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At an ancient temple site I overheard a father telling his child, “It’s more than a thousand years old.” The child was skeptical. “Is that more than nineteen?” [All images unless otherwise credited: ©Janine Smith & Jayalakshmy Ayyer, 2020]

I agree with the kid. As an American, our country isn’t 250 years old yet. Sure there are some Viking graves, cave paintings, and native peoples whose traditions extend for centuries earlier. But for the most part, we rarely encounter anything over a century.

But India, where I’m traveling, isn’t like that. In my annual trips over the past six years, the India I’ve visited has been flinging itself into the future of technical innovation. It’s also been working to preserve a past that includes some of the world’s oldest known civilizations.

On this current trip, we’ve seen stunningly sophisticated sites with art and architecture created over five millennia ago.

Old or new? 1500+ year old Cave Temple with VW prototype? [Cave Temple #16 at Ellora, UNESCO World Heritage Site located in the Aurangabad district of Maharashtra, India.] 

But we’ve also been regularly mobbed by cellphone-wielding Indians seeking selfies with foreigners. They range from terrified children whose parents thrust them at us, to charming grannies, to our guide at an ancient temple who whipped a late-model mobile phone out of his minimal loincloth, to belligerent teens demanding, “Selfie, Madam?”

On earlier trips, we got all our directions via queries shouted by our driver to passersby. This year, GPS is our guide. On previous years, we loved experimenting with a variety of auto-rickshaws, taxis, private drivers, etc. But suddenly there’s an Uber-type app that dispatches your Ola driver almost instantly, delivering you to your destination in air-conditioned style, complete with touch screens offering maps, news, entertainment, etc.

On earlier trips, significant time was allotted to the never-ending search for western toilets, and even more rare toilet paper. (Much, MUCH clandestine paper napkin liberation occurred at each of our restaurant stops.) But now almost every regular restaurant boasts facilities and even TP. 

Toilet door signs of India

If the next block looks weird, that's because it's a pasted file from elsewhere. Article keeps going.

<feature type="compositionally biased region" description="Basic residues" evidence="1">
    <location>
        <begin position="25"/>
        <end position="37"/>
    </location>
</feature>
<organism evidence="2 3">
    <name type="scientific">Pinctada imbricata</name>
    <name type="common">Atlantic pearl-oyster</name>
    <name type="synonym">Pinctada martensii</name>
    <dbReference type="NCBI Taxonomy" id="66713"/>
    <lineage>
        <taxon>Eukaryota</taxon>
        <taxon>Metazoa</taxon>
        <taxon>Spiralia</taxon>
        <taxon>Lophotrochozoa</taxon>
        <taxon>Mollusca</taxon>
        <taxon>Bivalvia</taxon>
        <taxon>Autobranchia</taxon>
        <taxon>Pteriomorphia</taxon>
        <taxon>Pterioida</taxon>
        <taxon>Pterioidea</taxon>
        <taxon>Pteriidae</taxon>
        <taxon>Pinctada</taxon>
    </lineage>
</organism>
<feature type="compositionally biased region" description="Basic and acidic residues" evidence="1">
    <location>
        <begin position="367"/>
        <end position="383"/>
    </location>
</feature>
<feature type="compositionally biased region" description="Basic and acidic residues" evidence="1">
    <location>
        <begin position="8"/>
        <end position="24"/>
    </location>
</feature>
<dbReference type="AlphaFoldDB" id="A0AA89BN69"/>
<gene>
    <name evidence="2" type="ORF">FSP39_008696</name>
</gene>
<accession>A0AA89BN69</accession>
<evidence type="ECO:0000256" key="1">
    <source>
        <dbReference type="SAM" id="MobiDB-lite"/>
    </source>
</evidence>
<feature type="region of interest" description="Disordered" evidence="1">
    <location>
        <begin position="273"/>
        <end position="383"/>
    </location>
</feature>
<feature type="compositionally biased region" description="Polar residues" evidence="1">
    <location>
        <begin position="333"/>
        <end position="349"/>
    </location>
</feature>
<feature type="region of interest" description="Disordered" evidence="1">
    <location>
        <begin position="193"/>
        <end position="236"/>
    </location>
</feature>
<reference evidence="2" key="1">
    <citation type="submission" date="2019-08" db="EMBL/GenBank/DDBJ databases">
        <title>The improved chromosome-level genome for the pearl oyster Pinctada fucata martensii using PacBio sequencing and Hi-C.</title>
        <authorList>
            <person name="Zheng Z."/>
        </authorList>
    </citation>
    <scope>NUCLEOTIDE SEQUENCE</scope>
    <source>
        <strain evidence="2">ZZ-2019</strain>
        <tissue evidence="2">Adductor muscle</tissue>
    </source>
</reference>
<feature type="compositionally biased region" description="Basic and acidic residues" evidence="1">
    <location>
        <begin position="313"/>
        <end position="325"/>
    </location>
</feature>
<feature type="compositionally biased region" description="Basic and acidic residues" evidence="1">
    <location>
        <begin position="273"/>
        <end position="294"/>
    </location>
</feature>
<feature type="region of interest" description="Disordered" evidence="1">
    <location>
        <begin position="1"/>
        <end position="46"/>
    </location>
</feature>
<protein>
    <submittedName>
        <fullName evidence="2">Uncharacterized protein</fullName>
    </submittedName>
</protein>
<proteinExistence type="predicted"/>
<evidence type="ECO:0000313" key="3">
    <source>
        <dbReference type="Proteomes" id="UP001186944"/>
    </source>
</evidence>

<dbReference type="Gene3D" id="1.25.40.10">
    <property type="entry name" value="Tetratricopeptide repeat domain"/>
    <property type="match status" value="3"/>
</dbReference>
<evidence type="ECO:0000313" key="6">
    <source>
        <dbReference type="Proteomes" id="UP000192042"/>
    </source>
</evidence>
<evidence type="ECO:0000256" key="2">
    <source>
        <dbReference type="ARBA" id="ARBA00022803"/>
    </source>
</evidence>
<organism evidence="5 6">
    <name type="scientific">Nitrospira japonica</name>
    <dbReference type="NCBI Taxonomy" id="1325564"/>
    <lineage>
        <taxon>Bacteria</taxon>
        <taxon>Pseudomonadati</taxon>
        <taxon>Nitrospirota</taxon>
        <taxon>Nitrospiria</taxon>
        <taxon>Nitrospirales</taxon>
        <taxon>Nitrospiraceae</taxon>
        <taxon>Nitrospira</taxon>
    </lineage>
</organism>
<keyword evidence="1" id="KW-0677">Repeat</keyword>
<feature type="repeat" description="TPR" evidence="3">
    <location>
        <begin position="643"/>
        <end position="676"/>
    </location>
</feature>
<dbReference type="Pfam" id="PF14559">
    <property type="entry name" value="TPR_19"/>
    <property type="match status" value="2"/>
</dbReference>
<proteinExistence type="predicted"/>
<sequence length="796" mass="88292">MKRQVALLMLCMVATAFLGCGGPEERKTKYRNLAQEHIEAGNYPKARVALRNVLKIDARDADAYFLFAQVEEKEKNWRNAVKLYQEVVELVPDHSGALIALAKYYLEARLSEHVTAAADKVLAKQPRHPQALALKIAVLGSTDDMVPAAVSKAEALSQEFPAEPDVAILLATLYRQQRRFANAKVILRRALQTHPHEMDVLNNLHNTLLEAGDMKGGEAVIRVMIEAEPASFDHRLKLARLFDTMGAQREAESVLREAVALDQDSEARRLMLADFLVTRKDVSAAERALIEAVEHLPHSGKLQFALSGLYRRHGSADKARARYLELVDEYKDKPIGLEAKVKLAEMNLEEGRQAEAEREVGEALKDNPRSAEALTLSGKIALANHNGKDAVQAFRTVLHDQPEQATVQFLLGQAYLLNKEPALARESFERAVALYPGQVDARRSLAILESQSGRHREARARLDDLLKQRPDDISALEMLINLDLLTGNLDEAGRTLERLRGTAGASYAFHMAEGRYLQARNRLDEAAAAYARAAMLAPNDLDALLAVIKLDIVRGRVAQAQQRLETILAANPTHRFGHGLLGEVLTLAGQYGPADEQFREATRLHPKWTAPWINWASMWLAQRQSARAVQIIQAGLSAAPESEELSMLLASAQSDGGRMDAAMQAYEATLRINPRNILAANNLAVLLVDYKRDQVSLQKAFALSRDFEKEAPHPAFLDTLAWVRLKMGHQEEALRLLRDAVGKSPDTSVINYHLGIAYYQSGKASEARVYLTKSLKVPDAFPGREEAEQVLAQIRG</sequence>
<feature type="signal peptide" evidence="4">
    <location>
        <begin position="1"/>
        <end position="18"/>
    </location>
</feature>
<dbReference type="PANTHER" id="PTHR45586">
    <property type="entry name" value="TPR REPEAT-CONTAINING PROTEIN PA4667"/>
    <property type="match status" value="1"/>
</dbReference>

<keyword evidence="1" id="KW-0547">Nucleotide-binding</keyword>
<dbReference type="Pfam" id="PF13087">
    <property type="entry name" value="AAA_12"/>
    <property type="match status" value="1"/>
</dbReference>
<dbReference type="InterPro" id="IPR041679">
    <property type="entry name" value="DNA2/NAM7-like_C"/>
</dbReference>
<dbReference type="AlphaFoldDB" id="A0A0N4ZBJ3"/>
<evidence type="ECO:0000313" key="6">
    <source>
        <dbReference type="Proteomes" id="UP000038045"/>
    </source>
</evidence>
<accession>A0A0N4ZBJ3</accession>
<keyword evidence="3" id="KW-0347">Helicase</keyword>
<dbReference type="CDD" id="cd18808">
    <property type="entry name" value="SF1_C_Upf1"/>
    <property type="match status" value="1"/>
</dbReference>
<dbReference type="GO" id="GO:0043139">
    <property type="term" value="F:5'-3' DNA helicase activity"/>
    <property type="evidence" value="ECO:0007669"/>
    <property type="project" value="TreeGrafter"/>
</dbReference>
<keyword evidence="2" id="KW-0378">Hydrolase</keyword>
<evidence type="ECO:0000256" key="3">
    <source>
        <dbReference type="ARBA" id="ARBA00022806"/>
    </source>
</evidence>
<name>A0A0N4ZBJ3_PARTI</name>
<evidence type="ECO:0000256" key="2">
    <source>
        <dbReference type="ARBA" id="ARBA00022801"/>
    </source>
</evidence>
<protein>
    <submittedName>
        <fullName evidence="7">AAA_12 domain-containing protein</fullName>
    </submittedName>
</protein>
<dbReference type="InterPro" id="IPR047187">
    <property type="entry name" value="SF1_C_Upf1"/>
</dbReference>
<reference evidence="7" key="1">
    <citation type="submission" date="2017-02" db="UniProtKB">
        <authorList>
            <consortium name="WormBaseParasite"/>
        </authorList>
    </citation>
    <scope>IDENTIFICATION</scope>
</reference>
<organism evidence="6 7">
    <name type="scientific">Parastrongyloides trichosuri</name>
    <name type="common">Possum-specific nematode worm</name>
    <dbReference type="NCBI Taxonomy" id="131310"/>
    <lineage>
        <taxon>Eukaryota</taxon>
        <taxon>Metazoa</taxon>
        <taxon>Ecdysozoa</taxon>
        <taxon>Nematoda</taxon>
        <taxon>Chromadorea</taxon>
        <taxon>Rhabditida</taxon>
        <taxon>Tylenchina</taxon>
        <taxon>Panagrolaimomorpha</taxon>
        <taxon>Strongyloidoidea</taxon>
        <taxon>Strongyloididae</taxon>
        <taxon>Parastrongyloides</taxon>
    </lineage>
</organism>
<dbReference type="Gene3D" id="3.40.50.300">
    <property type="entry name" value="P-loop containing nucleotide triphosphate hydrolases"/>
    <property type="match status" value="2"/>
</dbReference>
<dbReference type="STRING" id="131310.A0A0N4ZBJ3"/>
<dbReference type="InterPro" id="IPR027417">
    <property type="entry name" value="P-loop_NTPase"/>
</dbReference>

So yes, India is changing.

Take our current trip for example. It had been planned for months for early January. Then I woke up on Christmas Eve with a toothache. By Christmas Day, there was a swelling the size of a walnut in my mouth, but no boats from our little Scottish island were going to the mainland that day. When I finally made it to my dentist in Glasgow, he confirmed my fears**: I needed two root canals. But it would be months before I could get it done via the NHS, and all the private specialists I tried had offices closed until the second week of January.

**[No, these were not my WORST fears. He’s already been elected. It really helps to keep things in perspective…]

When I told him about our upcoming India trip, my dentist was delighted. “You’re so lucky! India has some of the best dental care in the world,” he told me. “Just get it done there.” I told him I hadn’t been in the habit of considering double root canals a good luck sign, but I’d give it a shot. My friend Jaya recommended a brother’s daughter’s husband with a popular practice in Mumbai. Dr. Hingorani instantly gave me a family appointment and assured me they would fit follow-up appointments around our itinerary. Now that’s India!

My hero: Dr. Hingorani, Mumbai

So the first morning of the trip found us sharing breakfast in Mumbai with Dr. Hingorani and his wife before whisking downstairs to his clinic for my ‘lucky’ double root canal. My favorite part was the state of the art X-ray machine, whose soothing voiceover recording told me to close my eyes, played a jaunty tune during the scan, and then told me it was all done, congratulating me on doing a good job of holding still with my eyes closed (a life skill developed thanks to my father’s driving).

Hours later, our driver picked us up and we were on the road for a ten-hour drive to Aurangabad and adventure. I couldn’t feel half my face, was convinced I was drooling, and popping ibuprofen like they were M&Ms, so details of that drive are a bit fuzzy.